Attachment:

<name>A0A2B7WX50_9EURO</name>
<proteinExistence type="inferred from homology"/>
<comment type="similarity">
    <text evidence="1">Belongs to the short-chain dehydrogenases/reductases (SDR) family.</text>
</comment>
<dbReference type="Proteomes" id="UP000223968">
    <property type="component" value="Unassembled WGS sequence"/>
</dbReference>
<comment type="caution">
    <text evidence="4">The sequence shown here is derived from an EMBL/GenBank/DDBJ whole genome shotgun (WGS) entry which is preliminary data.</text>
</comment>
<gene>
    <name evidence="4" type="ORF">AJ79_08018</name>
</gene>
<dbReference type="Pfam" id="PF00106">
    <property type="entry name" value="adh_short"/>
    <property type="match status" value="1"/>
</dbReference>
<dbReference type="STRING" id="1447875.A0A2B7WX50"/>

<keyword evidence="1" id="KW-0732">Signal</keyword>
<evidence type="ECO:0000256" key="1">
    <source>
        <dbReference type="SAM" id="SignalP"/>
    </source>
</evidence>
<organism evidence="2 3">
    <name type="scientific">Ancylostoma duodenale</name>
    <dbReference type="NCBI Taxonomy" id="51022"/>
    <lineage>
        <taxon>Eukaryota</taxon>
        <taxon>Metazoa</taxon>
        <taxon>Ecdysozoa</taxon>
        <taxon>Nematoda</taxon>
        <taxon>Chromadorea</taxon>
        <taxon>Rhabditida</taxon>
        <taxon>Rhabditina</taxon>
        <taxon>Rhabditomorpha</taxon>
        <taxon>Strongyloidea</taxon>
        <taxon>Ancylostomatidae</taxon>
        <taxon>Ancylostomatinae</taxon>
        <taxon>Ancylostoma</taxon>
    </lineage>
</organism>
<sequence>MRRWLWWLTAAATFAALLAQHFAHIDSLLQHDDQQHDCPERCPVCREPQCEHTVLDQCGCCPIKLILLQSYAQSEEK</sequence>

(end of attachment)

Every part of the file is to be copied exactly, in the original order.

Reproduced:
<name>A0A2B7WX50_9EURO</name>
<proteinExistence type="inferred from homology"/>
<comment type="similarity">
    <text evidence="1">Belongs to the short-chain dehydrogenases/reductases (SDR) family.</text>
</comment>
<dbReference type="Proteomes" id="UP000223968">
    <property type="component" value="Unassembled WGS sequence"/>
</dbReference>
<comment type="caution">
    <text evidence="4">The sequence shown here is derived from an EMBL/GenBank/DDBJ whole genome shotgun (WGS) entry which is preliminary data.</text>
</comment>
<gene>
    <name evidence="4" type="ORF">AJ79_08018</name>
</gene>
<dbReference type="Pfam" id="PF00106">
    <property type="entry name" value="adh_short"/>
    <property type="match status" value="1"/>
</dbReference>
<dbReference type="STRING" id="1447875.A0A2B7WX50"/>

<keyword evidence="1" id="KW-0732">Signal</keyword>
<evidence type="ECO:0000256" key="1">
    <source>
        <dbReference type="SAM" id="SignalP"/>
    </source>
</evidence>
<organism evidence="2 3">
    <name type="scientific">Ancylostoma duodenale</name>
    <dbReference type="NCBI Taxonomy" id="51022"/>
    <lineage>
        <taxon>Eukaryota</taxon>
        <taxon>Metazoa</taxon>
        <taxon>Ecdysozoa</taxon>
        <taxon>Nematoda</taxon>
        <taxon>Chromadorea</taxon>
        <taxon>Rhabditida</taxon>
        <taxon>Rhabditina</taxon>
        <taxon>Rhabditomorpha</taxon>
        <taxon>Strongyloidea</taxon>
        <taxon>Ancylostomatidae</taxon>
        <taxon>Ancylostomatinae</taxon>
        <taxon>Ancylostoma</taxon>
    </lineage>
</organism>
<sequence>MRRWLWWLTAAATFAALLAQHFAHIDSLLQHDDQQHDCPERCPVCREPQCEHTVLDQCGCCPIKLILLQSYAQSEEK</sequence>